While the rank originated in the British Royal Air Force (RAF), group captain is a rank used by the air forces of many Commonwealth and other countries that have been influenced by British military culture. It is sometimes used as the English translation of an equivalent rank in countries which have a non-English air force-specific rank structure.
It is usually abbreviated Gp Capt. In some air forces (such as the RAF, IAF and PAF), GPCAPT is used while in others (such as the RAAF and RNZAF) and sometimes, especially in historical contexts, as G/C. The rank of group captain is not correctly abbreviated as "captain".
On 1 April 1918, the newly created RAF adopted its officer rank titles from the British Army, with Royal Naval Air Service captains and Royal Flying Corps colonels becoming colonels in the RAF. In response to the proposal that the RAF should use its own rank titles, it was suggested that the RAF might use the Royal Navy's officer ranks, with the word "air" inserted before the naval rank title. For example, the rank that later became group captain would have been "air captain". Although the Admiralty objected to this simple modification of their rank titles, it was agreed that the RAF might base many of its officer rank titles on naval officer ranks with differing pre-modifying terms. It was also suggested that RAF colonels might be entitled "bannerets" or "leaders". However, the rank title based on the Navy rank was preferred and as RAF colonels typically commanded groups the rank title group captain was chosen. The rank of group captain has been used continuously since 1 August 1919.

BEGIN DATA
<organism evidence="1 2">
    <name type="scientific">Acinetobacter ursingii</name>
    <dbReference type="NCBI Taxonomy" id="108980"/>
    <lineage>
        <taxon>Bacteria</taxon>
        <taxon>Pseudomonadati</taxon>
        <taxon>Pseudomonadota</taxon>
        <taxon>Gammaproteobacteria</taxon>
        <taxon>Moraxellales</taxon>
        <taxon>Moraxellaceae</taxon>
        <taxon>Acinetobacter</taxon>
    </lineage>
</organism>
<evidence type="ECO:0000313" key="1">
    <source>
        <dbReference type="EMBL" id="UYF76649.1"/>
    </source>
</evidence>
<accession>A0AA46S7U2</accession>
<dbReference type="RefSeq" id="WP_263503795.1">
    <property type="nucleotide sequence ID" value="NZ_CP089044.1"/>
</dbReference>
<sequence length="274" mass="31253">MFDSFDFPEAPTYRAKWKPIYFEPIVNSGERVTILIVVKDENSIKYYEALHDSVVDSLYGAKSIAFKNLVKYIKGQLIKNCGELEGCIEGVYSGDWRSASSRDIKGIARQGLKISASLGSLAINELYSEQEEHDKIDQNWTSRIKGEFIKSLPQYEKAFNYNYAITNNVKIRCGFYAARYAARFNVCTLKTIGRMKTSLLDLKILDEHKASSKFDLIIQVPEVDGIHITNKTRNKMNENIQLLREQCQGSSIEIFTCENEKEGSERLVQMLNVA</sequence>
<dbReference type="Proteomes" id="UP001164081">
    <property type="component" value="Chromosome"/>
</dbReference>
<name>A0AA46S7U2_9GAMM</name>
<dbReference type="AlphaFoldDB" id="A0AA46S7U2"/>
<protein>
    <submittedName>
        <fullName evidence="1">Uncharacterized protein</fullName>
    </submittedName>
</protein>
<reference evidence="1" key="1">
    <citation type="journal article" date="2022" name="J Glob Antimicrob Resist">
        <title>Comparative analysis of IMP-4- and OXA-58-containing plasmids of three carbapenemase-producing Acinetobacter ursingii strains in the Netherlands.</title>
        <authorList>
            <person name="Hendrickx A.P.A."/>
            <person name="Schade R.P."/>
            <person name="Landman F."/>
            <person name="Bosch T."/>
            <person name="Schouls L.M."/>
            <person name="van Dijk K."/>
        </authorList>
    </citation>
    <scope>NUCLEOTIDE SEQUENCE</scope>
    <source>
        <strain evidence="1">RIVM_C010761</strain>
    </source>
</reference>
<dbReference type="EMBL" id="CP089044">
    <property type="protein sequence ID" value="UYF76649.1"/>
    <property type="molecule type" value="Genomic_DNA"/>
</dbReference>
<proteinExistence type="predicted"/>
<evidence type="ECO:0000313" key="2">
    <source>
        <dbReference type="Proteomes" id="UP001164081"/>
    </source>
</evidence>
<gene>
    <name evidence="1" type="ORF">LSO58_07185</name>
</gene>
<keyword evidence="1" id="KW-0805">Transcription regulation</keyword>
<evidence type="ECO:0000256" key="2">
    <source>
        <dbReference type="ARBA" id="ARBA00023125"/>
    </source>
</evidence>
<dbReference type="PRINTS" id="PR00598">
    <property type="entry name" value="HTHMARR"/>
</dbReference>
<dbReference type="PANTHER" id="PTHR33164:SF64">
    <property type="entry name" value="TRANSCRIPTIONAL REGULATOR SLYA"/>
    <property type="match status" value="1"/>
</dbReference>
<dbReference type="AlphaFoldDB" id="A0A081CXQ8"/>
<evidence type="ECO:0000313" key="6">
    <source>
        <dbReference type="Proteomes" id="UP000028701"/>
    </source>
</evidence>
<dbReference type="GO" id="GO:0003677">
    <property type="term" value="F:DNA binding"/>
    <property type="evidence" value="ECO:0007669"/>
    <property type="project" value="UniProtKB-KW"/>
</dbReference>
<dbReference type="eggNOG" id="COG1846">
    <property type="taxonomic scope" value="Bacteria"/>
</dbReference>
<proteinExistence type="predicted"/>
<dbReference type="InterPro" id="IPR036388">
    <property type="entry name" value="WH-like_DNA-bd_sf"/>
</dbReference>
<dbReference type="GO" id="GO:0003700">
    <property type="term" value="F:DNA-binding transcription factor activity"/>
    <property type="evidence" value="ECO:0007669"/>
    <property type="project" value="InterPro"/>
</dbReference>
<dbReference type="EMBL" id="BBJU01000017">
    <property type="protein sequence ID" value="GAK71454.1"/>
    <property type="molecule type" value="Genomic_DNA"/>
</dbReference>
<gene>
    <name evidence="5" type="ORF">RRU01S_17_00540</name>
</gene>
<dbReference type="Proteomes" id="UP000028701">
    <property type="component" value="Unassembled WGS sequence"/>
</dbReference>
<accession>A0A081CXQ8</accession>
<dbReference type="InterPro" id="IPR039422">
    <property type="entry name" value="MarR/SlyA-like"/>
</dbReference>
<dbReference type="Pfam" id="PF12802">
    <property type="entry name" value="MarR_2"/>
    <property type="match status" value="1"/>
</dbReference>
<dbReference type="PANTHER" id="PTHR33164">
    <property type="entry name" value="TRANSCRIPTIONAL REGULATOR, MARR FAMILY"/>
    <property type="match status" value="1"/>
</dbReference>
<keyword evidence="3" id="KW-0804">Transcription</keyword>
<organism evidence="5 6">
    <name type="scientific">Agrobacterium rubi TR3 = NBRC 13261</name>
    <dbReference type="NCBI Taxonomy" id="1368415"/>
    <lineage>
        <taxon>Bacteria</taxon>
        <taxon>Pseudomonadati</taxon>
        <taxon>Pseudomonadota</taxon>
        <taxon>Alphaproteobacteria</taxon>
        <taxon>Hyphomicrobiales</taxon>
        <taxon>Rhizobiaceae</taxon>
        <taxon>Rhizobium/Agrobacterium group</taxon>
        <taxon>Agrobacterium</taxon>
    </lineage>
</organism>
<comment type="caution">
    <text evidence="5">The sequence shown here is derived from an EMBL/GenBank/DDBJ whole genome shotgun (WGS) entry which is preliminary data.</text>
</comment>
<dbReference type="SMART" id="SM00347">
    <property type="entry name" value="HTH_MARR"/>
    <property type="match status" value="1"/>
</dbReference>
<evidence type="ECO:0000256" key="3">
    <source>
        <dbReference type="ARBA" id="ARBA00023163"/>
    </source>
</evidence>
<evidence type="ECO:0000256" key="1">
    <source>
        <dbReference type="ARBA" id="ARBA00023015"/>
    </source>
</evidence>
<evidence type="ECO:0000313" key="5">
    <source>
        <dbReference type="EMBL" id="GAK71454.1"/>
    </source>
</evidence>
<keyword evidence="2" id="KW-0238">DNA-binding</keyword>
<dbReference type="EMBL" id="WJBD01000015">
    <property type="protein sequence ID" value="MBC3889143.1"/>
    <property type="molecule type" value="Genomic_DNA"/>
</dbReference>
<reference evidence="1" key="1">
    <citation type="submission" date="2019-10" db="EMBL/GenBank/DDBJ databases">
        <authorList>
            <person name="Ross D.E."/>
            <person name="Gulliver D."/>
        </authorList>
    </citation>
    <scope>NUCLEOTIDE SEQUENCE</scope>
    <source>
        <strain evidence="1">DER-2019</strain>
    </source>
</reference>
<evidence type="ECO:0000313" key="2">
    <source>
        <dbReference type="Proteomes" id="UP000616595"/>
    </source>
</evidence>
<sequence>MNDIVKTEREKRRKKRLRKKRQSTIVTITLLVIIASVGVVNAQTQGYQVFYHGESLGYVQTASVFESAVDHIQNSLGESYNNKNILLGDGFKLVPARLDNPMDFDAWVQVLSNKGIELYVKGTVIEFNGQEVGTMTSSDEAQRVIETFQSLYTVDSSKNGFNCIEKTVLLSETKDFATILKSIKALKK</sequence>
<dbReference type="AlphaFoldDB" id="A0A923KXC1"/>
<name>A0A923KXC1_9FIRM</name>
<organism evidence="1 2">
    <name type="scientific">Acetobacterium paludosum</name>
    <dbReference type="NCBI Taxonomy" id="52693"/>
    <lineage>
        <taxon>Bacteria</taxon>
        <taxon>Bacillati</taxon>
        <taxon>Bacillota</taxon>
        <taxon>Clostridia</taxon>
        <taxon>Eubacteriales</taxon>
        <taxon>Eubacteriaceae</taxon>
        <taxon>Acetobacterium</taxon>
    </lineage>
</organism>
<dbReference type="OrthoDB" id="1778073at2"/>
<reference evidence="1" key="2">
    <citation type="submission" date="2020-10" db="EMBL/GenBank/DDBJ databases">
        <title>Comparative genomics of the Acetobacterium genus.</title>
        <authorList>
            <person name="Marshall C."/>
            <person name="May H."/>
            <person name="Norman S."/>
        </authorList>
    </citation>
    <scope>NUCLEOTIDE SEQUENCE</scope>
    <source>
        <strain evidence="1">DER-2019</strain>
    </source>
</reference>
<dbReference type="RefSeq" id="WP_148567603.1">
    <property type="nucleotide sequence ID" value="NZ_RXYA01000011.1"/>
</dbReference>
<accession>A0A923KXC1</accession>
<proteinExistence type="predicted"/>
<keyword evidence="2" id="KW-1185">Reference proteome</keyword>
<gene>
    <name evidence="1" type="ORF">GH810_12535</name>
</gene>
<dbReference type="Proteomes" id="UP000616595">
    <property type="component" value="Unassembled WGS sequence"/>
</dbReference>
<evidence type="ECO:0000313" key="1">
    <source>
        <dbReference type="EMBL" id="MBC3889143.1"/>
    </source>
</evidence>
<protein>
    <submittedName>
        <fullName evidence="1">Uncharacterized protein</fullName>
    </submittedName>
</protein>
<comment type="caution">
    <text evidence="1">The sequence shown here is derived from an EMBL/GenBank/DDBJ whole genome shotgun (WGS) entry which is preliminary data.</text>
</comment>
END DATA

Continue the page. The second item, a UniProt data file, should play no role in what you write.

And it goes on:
In the post-World War II period the commander of an RAF flying station or a major ground training station has typically been a group captain. More recently, expeditionary air wings have also been commanded by group captains.